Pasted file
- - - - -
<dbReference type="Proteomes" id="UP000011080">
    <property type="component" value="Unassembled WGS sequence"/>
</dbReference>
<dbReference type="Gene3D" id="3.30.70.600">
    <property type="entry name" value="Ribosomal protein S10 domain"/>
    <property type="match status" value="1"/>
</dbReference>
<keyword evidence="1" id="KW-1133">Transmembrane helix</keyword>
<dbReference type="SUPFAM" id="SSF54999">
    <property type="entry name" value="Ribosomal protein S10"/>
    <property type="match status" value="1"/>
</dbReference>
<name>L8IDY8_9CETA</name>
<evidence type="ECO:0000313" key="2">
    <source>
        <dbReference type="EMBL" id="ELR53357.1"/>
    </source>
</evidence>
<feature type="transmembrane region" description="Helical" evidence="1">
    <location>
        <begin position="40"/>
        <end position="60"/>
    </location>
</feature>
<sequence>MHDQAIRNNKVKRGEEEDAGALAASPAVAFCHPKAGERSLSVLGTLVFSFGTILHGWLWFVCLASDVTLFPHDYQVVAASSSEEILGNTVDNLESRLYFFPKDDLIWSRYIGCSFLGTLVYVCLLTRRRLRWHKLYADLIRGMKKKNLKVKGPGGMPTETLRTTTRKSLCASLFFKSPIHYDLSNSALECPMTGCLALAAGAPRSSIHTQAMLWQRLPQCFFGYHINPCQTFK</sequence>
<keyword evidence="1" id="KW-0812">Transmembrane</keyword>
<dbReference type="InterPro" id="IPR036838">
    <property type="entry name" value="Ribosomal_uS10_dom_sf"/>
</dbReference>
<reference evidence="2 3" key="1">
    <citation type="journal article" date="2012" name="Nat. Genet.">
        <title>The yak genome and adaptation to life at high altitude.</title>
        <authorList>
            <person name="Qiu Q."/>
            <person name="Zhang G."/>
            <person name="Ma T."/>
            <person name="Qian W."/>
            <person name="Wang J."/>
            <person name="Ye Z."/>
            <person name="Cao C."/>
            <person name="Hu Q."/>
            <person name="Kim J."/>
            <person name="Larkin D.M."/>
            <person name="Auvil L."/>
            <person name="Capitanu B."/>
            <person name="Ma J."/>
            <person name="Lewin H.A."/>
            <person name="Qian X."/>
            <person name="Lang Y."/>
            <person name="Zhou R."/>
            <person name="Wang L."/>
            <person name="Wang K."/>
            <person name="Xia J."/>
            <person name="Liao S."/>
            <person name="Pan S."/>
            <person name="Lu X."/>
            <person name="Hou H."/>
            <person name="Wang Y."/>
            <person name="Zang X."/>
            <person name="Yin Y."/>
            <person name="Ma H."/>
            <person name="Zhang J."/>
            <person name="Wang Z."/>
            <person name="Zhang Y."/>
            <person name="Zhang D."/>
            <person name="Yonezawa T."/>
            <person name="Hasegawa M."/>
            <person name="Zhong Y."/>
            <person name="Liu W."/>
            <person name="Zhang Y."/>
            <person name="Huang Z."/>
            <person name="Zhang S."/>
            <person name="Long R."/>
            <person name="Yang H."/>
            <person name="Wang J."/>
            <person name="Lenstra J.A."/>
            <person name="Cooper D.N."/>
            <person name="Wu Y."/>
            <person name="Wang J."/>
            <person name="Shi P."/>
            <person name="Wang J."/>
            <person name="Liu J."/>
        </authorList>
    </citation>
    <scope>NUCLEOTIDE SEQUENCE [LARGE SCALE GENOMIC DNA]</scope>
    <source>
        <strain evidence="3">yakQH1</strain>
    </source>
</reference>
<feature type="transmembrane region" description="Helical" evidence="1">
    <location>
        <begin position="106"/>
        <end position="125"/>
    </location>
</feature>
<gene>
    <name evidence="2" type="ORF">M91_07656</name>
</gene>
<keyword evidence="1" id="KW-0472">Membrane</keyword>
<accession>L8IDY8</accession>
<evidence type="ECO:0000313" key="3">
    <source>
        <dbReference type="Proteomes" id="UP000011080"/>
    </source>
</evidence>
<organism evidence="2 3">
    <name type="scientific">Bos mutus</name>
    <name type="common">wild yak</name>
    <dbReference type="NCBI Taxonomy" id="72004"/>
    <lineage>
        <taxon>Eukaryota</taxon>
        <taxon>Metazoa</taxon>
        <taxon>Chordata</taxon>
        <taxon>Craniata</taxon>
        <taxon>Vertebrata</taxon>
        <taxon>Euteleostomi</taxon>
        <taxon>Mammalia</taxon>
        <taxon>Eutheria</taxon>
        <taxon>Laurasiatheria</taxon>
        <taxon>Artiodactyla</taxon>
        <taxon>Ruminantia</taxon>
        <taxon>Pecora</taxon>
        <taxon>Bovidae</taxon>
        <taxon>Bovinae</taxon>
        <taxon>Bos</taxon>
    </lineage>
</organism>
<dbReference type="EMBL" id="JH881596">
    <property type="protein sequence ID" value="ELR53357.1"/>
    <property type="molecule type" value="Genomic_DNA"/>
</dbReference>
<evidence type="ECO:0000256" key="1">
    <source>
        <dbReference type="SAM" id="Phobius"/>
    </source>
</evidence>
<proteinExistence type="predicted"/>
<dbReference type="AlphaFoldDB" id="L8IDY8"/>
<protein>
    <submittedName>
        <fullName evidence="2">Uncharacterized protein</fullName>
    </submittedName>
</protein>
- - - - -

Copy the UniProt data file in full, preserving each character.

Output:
<dbReference type="Proteomes" id="UP000011080">
    <property type="component" value="Unassembled WGS sequence"/>
</dbReference>
<dbReference type="Gene3D" id="3.30.70.600">
    <property type="entry name" value="Ribosomal protein S10 domain"/>
    <property type="match status" value="1"/>
</dbReference>
<keyword evidence="1" id="KW-1133">Transmembrane helix</keyword>
<dbReference type="SUPFAM" id="SSF54999">
    <property type="entry name" value="Ribosomal protein S10"/>
    <property type="match status" value="1"/>
</dbReference>
<name>L8IDY8_9CETA</name>
<evidence type="ECO:0000313" key="2">
    <source>
        <dbReference type="EMBL" id="ELR53357.1"/>
    </source>
</evidence>
<feature type="transmembrane region" description="Helical" evidence="1">
    <location>
        <begin position="40"/>
        <end position="60"/>
    </location>
</feature>
<sequence>MHDQAIRNNKVKRGEEEDAGALAASPAVAFCHPKAGERSLSVLGTLVFSFGTILHGWLWFVCLASDVTLFPHDYQVVAASSSEEILGNTVDNLESRLYFFPKDDLIWSRYIGCSFLGTLVYVCLLTRRRLRWHKLYADLIRGMKKKNLKVKGPGGMPTETLRTTTRKSLCASLFFKSPIHYDLSNSALECPMTGCLALAAGAPRSSIHTQAMLWQRLPQCFFGYHINPCQTFK</sequence>
<keyword evidence="1" id="KW-0812">Transmembrane</keyword>
<dbReference type="InterPro" id="IPR036838">
    <property type="entry name" value="Ribosomal_uS10_dom_sf"/>
</dbReference>
<reference evidence="2 3" key="1">
    <citation type="journal article" date="2012" name="Nat. Genet.">
        <title>The yak genome and adaptation to life at high altitude.</title>
        <authorList>
            <person name="Qiu Q."/>
            <person name="Zhang G."/>
            <person name="Ma T."/>
            <person name="Qian W."/>
            <person name="Wang J."/>
            <person name="Ye Z."/>
            <person name="Cao C."/>
            <person name="Hu Q."/>
            <person name="Kim J."/>
            <person name="Larkin D.M."/>
            <person name="Auvil L."/>
            <person name="Capitanu B."/>
            <person name="Ma J."/>
            <person name="Lewin H.A."/>
            <person name="Qian X."/>
            <person name="Lang Y."/>
            <person name="Zhou R."/>
            <person name="Wang L."/>
            <person name="Wang K."/>
            <person name="Xia J."/>
            <person name="Liao S."/>
            <person name="Pan S."/>
            <person name="Lu X."/>
            <person name="Hou H."/>
            <person name="Wang Y."/>
            <person name="Zang X."/>
            <person name="Yin Y."/>
            <person name="Ma H."/>
            <person name="Zhang J."/>
            <person name="Wang Z."/>
            <person name="Zhang Y."/>
            <person name="Zhang D."/>
            <person name="Yonezawa T."/>
            <person name="Hasegawa M."/>
            <person name="Zhong Y."/>
            <person name="Liu W."/>
            <person name="Zhang Y."/>
            <person name="Huang Z."/>
            <person name="Zhang S."/>
            <person name="Long R."/>
            <person name="Yang H."/>
            <person name="Wang J."/>
            <person name="Lenstra J.A."/>
            <person name="Cooper D.N."/>
            <person name="Wu Y."/>
            <person name="Wang J."/>
            <person name="Shi P."/>
            <person name="Wang J."/>
            <person name="Liu J."/>
        </authorList>
    </citation>
    <scope>NUCLEOTIDE SEQUENCE [LARGE SCALE GENOMIC DNA]</scope>
    <source>
        <strain evidence="3">yakQH1</strain>
    </source>
</reference>
<feature type="transmembrane region" description="Helical" evidence="1">
    <location>
        <begin position="106"/>
        <end position="125"/>
    </location>
</feature>
<gene>
    <name evidence="2" type="ORF">M91_07656</name>
</gene>
<keyword evidence="1" id="KW-0472">Membrane</keyword>
<accession>L8IDY8</accession>
<evidence type="ECO:0000313" key="3">
    <source>
        <dbReference type="Proteomes" id="UP000011080"/>
    </source>
</evidence>
<organism evidence="2 3">
    <name type="scientific">Bos mutus</name>
    <name type="common">wild yak</name>
    <dbReference type="NCBI Taxonomy" id="72004"/>
    <lineage>
        <taxon>Eukaryota</taxon>
        <taxon>Metazoa</taxon>
        <taxon>Chordata</taxon>
        <taxon>Craniata</taxon>
        <taxon>Vertebrata</taxon>
        <taxon>Euteleostomi</taxon>
        <taxon>Mammalia</taxon>
        <taxon>Eutheria</taxon>
        <taxon>Laurasiatheria</taxon>
        <taxon>Artiodactyla</taxon>
        <taxon>Ruminantia</taxon>
        <taxon>Pecora</taxon>
        <taxon>Bovidae</taxon>
        <taxon>Bovinae</taxon>
        <taxon>Bos</taxon>
    </lineage>
</organism>
<dbReference type="EMBL" id="JH881596">
    <property type="protein sequence ID" value="ELR53357.1"/>
    <property type="molecule type" value="Genomic_DNA"/>
</dbReference>
<evidence type="ECO:0000256" key="1">
    <source>
        <dbReference type="SAM" id="Phobius"/>
    </source>
</evidence>
<proteinExistence type="predicted"/>
<dbReference type="AlphaFoldDB" id="L8IDY8"/>
<protein>
    <submittedName>
        <fullName evidence="2">Uncharacterized protein</fullName>
    </submittedName>
</protein>